A Few Tips For Bugging-Out In Winter

Ever wondered about how your family’s journey could be affected if you had to bug out in winter? Winter weather needs a bit of different planning compared to our usual summer trips. If you don’t put enough thought, resources, and strategy into it, your bug out trip might turn into a disaster instead of leading you to a safer place.

Navigating the roads during winter is a reality for many, and it can go south quickly, especially if you’re not accustomed to or ready for such situations. Reflecting on some lessons from my past camping experiences, I thought I’d share some simple tips to keep warm and safely reach your destination when bugging out in winter. And speaking of bugging-out in winter, being prepared for the cold is just the beginning.

Get it Right from the Start

There’s a saying that goes, “failing to plan is planning to fail,” and it holds true, especially when it comes to bugging out in winter. Having a solid bug out plan is crucial because there are countless factors to consider, and time or stress can easily lead to overlooking important details.

Another critical aspect is that you might not always have the luxury of time to carefully prepare and load your bug out vehicles. You might find yourself fleeing with just the clothes on your back. While we hope for the best, some of the items mentioned below can help ensure your vehicle is ready for bugging out in winter.

Making sure all the essentials are in check before leaving your home can make all the difference between a successful trip and a potential disaster. What should you think about before hitting the road? It’s essential to figure this out now, before the possibility of leaving in the middle of the night in harsh winter weather becomes a reality. And speaking of bugging out in winter, early preparation is key.

Know where are you going when you are bugging out in winter

Before delving into the nitty-gritty of planning your bug out trip, take a thoughtful pause to consider the specifics of your destination while packing your supplies. Are you bound for a remote, isolated area, or is your destination closer to civilization?

Another critical factor to ponder is the anticipated weather conditions—will your bug out location be blanketed in snow or encased in ice? It might seem like common sense, but these considerations carry significant weight because your needs and preparations will vastly differ based on whether you’re positioning yourself amidst a bustling community or embarking on the solitary journey down the Moab Road, hundreds of miles away from any semblance of civilization.

The intricacies of your preparation become even more pronounced when contemplating bugging out in winter. The chilling temperatures, potential snow-covered landscapes, and the isolation of your chosen path can significantly impact the supplies and gear you need to ensure a successful and safe journey. So, take the time to assess the unique characteristics of your bug out destination before setting out, especially when winter conditions add an extra layer of complexity to your planning.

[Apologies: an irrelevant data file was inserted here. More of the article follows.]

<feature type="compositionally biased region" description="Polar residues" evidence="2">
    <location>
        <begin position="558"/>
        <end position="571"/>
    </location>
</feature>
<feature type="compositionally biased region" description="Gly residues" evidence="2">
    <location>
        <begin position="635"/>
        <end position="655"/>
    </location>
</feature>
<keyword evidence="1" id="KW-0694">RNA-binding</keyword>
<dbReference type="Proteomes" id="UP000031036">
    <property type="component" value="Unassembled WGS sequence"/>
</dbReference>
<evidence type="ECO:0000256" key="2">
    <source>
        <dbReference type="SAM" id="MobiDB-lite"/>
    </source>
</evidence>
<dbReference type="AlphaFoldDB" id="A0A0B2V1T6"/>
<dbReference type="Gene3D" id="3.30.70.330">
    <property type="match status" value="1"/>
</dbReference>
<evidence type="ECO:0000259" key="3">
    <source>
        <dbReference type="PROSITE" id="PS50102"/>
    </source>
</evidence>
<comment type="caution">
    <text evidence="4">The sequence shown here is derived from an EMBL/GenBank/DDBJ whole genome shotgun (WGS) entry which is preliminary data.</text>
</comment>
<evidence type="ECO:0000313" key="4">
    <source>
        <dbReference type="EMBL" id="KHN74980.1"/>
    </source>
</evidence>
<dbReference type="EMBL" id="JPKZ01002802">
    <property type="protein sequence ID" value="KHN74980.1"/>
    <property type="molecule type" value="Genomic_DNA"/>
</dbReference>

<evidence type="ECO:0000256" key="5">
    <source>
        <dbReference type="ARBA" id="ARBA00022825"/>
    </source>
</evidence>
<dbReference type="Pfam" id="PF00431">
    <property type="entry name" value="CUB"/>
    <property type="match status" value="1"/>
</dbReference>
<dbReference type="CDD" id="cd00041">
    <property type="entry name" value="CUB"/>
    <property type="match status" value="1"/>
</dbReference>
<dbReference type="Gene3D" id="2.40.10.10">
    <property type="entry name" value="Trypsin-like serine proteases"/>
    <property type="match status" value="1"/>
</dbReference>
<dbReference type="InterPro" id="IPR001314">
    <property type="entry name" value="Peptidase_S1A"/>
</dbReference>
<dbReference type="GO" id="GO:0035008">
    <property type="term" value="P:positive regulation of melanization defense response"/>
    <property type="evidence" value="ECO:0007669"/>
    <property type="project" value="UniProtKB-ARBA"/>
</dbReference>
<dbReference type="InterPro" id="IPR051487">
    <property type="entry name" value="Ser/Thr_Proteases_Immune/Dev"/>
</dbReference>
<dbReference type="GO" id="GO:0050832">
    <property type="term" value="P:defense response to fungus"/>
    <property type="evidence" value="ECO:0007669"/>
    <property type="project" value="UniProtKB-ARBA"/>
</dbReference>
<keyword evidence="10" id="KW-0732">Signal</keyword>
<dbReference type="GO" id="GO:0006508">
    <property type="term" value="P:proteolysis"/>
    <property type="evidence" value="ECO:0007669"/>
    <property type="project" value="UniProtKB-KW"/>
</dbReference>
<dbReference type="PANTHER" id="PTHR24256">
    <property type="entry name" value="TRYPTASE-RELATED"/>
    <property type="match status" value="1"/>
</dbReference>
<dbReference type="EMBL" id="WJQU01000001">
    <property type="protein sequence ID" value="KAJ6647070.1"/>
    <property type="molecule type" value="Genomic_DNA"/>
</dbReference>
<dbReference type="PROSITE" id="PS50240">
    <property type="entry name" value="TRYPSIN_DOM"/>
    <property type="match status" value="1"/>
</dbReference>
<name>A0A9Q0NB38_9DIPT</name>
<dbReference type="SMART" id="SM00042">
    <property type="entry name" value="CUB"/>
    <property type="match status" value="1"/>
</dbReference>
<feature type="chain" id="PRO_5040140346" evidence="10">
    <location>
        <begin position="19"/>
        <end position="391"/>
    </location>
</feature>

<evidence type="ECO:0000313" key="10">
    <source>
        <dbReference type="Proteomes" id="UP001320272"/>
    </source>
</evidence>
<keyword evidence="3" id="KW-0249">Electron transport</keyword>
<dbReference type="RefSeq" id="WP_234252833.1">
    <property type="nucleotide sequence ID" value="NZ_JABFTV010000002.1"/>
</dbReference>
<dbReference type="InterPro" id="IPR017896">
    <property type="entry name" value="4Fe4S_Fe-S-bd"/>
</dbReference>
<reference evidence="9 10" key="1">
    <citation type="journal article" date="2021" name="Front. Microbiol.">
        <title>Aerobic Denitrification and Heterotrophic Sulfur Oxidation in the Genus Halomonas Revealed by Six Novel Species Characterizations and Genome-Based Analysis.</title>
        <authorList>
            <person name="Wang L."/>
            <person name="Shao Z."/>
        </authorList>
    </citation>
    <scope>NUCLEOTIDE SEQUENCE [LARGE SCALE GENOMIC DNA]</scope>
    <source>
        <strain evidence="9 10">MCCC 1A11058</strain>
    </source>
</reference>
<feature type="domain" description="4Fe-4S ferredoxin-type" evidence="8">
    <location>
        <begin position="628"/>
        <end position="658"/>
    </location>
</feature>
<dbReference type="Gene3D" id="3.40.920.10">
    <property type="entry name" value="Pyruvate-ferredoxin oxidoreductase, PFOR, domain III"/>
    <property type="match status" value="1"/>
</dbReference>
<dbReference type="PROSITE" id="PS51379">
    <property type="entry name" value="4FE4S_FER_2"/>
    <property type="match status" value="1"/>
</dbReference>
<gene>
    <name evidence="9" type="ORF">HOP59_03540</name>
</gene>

Consider the Environment: Fueling Your Fire for Survival

consider the environment fueling your fire for survival

Think about your surroundings—are you in an area where you can gather materials for a fire? Is it a forest or a desert landscape? Assess the shelter options available to you.

Will you be camping under the open sky or finding refuge in a home with operational utilities?

Have weather conditions been relentless, with two weeks of non-stop rain or snow, potentially rendering all available materials drenched or buried?

The practicalities of your fire plan extend further. Do you anticipate needing to transport a week’s worth of firewood, or should you equip yourself with, at the very least, a hand saw or chainsaw for on-site harvesting?

Once your firewood strategy is in place, consider the importance of redundancy—do you have multiple foolproof methods for starting a fire?

A personal anecdote might drive this point home: during a camping trip last January, with temperatures plummeting to 17 degrees, everyone huddled closely to the fire for warmth, emphasizing the critical role of fire-making in winter survival scenarios. So, in contemplating your bug out plan, factor in not just the need for fire but the diverse means to ignite it, especially when bugging out in winter.

Weather Wisdom: Dressing Right and Forecasting Smart

Start your bug out preparations by ensuring you have an accurate weather forecast. With the abundance of weather apps available today, obtaining a reasonable forecast for your destination should be a breeze. However, it’s crucial to plan based on the weather at your intended location, not the comfort of your home. The variation in weather conditions over just a few dozen miles is noteworthy.

Equally important is the attire you choose. Dress for walking, not merely for riding in a vehicle. Anticipate the possibility of having to travel on foot, and make sure your attire is suitable for such a scenario. Imagine being forced to navigate on foot, and you certainly wouldn’t want your kids donned in pajamas and slippers.